Braking on the bogies is made in two ways: mechanical and "energy recover". The first is a common system with 8 self venting discs on the 4 axles, automatically regulated. The second one is an advanced electric system that uses the traction motors as generators, recovering some electricity and sending it back to the line. This is a particularly efficient system on mountain lines, and is currently gaining market shares on different locomotives. The brake has different presets, fitted to cargo trains or passenger trains.
There is a third mechanic "station brake", controlled by electrovalve regulated coils. An emergency system enables the driver to totally shut down the machine pressing two big red buttons on the console, cutting off electricity and engaging the brakes.
The chassis is in steel beams with bent steel foils as coverings, except for the upper part in aluminium and the front shields in composite plastics. The front of the two control cabs have two characterizing "masks", styled by the designers Roberto Segoni and Paolo Pizzoccheri Des.Tech.studio made by thermoforming technology. The chassis is solid and compact, well isolated and responding to the strict standards of comfort needed by the new work laws.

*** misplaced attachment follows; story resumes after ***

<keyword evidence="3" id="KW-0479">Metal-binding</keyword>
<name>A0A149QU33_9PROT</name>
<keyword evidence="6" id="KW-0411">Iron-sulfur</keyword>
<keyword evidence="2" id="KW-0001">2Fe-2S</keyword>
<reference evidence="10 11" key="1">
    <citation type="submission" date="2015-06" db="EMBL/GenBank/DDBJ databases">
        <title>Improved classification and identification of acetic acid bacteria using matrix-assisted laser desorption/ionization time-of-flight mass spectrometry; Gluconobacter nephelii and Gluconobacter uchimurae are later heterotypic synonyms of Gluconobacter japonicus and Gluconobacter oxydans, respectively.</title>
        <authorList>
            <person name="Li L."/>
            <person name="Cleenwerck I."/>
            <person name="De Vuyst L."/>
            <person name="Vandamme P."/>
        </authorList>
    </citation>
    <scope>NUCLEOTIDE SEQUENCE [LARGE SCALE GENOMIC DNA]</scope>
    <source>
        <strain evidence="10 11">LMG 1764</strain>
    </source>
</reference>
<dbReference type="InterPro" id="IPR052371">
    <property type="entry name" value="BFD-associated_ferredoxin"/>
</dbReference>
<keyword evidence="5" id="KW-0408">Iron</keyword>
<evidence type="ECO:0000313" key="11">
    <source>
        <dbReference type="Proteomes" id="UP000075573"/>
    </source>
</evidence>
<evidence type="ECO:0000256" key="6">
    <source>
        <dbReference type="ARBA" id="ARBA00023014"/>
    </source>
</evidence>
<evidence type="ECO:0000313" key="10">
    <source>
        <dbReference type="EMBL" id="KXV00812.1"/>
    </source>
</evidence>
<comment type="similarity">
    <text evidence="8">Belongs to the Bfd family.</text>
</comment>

The control console is made up of three different but similar parts, to follow Italian, Austrian and German laws. Movement controls are duplicated on both the left and right, and monitors for security systems of both Germany and Italy are present. Moreover, on the right side a third monitor is used for operation in Germany, where the main direction of travel on multiple track lines is the opposite from that of Italy. An on-board computer chooses the active controls, giving priority to one or another based on the electric frequency. The cabs are connected by a corridor, and have climate controls, while in the central body of the locomotive all the technical equipment that can be reached easily from the corridor are placed. The whole electric and electronic systems have a self-control system.
The E.412 locomotives have a remote control system made with a UIC TCN-18 cable for use with pilot cars, or for multiple unit operation (with a 78-wire cable). This could allow the locomotive's use with newer locomotives, but is now certified only for use with the E.405. An E.412 could serve as master (the locomotive controlled by a human operator), as slave (controlled in remote by another locomotive) or as router (joining a modern 78-wire control connection and an older 18-wire connection).
Railway computer games
|Wikimedia Commons has media related to FS E.412.|